I have been on the road across the major cities of South Africa for the past two weeks talking to some of the more than sixteen million members of pension funds, who collectively own R4.3 trillion in retirement funds. These members are the real investors as they ultimately own the funds invested by various asset managers on their behalf, and they are worried.
A good proportion of these investors are now in retirement, which means they have a lot of time to read their return statements every month, read everyday news flows including from social media platforms such as Twitter and Facebook. The general feeling I sensed is that for many of them, everything seemed to be falling apart in September.
Certainly, if we look at sentiment indicators across the world, their feelings are justified. Manufacturing Purchasing Managers Indices, which gauges the sentiment of those that are ultimately decision-makers in the manufacturing sector, declined in the United States, Germany, France, Italy and Spain among others. Only seven countries - Turkey, Brazil, India, Taiwan Australia, Spain and France - out of 18 countries that jointly account for 75% of global GDP have their manufacturing sector still expanding. The seven countries that are still experiencing an expansion in their manufacturing sector represent just over 17% of global GDP.
News flow from the policy and political front has also been negative. The standstill between the United Kingdom (UK) and the European Union (EU) continues. As it stands, the EU refuses to grant the UK Prime Minister Boris Johnson his cake to eat, and so Brexit is unlikely to happen on the 31st of October. If this turns out to be the case, the uncertainty will continue in the UK and broader Europe.
Across the Atlantic in the United States, an enquiry to impeach US President Donald Trump has been authorised, but Trump says he will not cooperate. In the midst of this political storm, the US Department of Commerce has blacklisted some 28 Chinese companies, which include those that operate in artificial intelligence, surveillance and security, ahead of trade talks this week. All this means is that the technology war enveloped through trade continues.
As if this is not enough, the Middle East tensions continue to rise following Trump’s decision to allow Turkish military operation in northern Syria. There is still confusion on what this means, even among those that are experts in analysing the Middle East politics.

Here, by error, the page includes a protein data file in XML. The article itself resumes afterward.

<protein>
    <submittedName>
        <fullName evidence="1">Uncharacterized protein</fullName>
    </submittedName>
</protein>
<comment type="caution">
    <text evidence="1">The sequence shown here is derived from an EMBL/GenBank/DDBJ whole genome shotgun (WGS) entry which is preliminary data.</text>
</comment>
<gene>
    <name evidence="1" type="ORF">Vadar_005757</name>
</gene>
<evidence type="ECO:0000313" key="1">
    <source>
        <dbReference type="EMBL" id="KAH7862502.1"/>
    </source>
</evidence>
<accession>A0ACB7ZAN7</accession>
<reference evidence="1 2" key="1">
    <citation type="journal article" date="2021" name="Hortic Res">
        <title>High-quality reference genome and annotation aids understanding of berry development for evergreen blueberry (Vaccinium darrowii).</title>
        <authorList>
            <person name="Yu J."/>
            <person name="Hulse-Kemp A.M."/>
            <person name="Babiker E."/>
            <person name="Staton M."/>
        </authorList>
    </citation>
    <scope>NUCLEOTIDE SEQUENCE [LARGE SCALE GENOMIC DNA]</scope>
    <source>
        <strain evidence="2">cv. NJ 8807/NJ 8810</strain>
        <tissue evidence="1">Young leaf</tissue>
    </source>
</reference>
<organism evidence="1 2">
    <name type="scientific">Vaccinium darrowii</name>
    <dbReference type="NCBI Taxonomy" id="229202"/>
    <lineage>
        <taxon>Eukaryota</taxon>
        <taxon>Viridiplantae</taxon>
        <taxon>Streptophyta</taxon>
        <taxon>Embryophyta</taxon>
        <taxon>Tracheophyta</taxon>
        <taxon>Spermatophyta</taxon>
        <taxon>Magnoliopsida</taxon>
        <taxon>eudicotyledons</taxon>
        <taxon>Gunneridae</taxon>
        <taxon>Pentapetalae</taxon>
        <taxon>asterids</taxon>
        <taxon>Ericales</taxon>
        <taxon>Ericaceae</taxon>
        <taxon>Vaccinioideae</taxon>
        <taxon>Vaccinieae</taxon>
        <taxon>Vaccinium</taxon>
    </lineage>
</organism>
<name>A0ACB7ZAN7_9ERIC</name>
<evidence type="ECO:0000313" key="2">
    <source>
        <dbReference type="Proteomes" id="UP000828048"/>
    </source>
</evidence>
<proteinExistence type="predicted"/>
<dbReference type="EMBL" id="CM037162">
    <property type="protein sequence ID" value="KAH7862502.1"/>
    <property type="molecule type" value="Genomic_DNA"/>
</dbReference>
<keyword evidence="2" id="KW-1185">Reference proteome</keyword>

The above mentioned are a host of issues that will move markets at different points in time and to varying degrees. The point is that market volatility will remain for some time and for the investors who should have a longer investment horizon but choose to focus on the short-term investment performance, peaceful sleep will likely be lost, unnecessarily.
This short-termism is not only restricted to tracking short-term returns, but it also extends to bigger issues. Here at home, a constant question was why South Africa hasn’t seen much change in the economy despite a change in political leadership over 18 months ago. Even the most informed analysts that write in these pages also ask the same question. Inertia and momentum, borrowed concepts in physics, also apply when it comes to the economy. What we are observing in economic indicators is the impact of actions or inactions of the past few years. The current reforms underway, beginning with rebuilding of institutions, will only show up in improving economic indicators 12 months from now.
So, for the real investor out there, global factors such as political developments and US-China trade talks among others, which can all cause market volatility, will always be present especially over shorter time periods. Over longer periods, volatility is less pronounced and traditional asset classes such as equities will be rewarded. The good thing for this year is that all major asset class returns are positive unlike 2018 when almost everything locally and globally was in negative territory.
On the economy front, the developments around rebuilding local institutions surely must be encouraging because it is through strong institutions that economic policies get implemented. The change appears to be slow but long-lasting reforms do not happen overnight, they take some time but once they are done they can stand the test of time and yield greater economic benefits.